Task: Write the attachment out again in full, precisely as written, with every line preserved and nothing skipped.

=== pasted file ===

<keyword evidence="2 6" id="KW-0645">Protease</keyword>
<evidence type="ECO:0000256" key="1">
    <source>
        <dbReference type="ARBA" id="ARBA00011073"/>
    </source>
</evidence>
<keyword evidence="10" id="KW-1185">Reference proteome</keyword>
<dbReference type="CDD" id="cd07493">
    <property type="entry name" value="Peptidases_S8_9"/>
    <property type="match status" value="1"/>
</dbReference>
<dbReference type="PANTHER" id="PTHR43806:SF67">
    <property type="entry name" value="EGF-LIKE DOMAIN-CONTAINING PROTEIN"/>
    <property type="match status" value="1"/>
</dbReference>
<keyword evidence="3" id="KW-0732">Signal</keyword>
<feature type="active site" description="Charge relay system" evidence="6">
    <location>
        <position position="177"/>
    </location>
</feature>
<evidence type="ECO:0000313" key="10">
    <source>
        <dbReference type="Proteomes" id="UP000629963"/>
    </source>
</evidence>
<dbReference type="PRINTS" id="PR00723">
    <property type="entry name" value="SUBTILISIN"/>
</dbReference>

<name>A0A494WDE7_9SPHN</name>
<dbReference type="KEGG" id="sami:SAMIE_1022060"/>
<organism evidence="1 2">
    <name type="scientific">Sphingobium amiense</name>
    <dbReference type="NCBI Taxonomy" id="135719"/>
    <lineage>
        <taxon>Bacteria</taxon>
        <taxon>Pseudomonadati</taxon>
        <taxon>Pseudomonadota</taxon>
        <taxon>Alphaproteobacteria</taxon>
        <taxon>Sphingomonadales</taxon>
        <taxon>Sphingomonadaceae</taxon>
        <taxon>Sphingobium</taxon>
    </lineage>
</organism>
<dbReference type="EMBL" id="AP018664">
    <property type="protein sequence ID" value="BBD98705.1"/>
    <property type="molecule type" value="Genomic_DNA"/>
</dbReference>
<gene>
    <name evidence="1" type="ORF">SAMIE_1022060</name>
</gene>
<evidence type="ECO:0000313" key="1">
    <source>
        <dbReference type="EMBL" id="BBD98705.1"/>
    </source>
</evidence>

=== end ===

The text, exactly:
<keyword evidence="2 6" id="KW-0645">Protease</keyword>
<evidence type="ECO:0000256" key="1">
    <source>
        <dbReference type="ARBA" id="ARBA00011073"/>
    </source>
</evidence>
<keyword evidence="10" id="KW-1185">Reference proteome</keyword>
<dbReference type="CDD" id="cd07493">
    <property type="entry name" value="Peptidases_S8_9"/>
    <property type="match status" value="1"/>
</dbReference>
<dbReference type="PANTHER" id="PTHR43806:SF67">
    <property type="entry name" value="EGF-LIKE DOMAIN-CONTAINING PROTEIN"/>
    <property type="match status" value="1"/>
</dbReference>
<keyword evidence="3" id="KW-0732">Signal</keyword>
<feature type="active site" description="Charge relay system" evidence="6">
    <location>
        <position position="177"/>
    </location>
</feature>
<evidence type="ECO:0000313" key="10">
    <source>
        <dbReference type="Proteomes" id="UP000629963"/>
    </source>
</evidence>
<dbReference type="PRINTS" id="PR00723">
    <property type="entry name" value="SUBTILISIN"/>
</dbReference>

<name>A0A494WDE7_9SPHN</name>
<dbReference type="KEGG" id="sami:SAMIE_1022060"/>
<organism evidence="1 2">
    <name type="scientific">Sphingobium amiense</name>
    <dbReference type="NCBI Taxonomy" id="135719"/>
    <lineage>
        <taxon>Bacteria</taxon>
        <taxon>Pseudomonadati</taxon>
        <taxon>Pseudomonadota</taxon>
        <taxon>Alphaproteobacteria</taxon>
        <taxon>Sphingomonadales</taxon>
        <taxon>Sphingomonadaceae</taxon>
        <taxon>Sphingobium</taxon>
    </lineage>
</organism>
<dbReference type="EMBL" id="AP018664">
    <property type="protein sequence ID" value="BBD98705.1"/>
    <property type="molecule type" value="Genomic_DNA"/>
</dbReference>
<gene>
    <name evidence="1" type="ORF">SAMIE_1022060</name>
</gene>
<evidence type="ECO:0000313" key="1">
    <source>
        <dbReference type="EMBL" id="BBD98705.1"/>
    </source>
</evidence>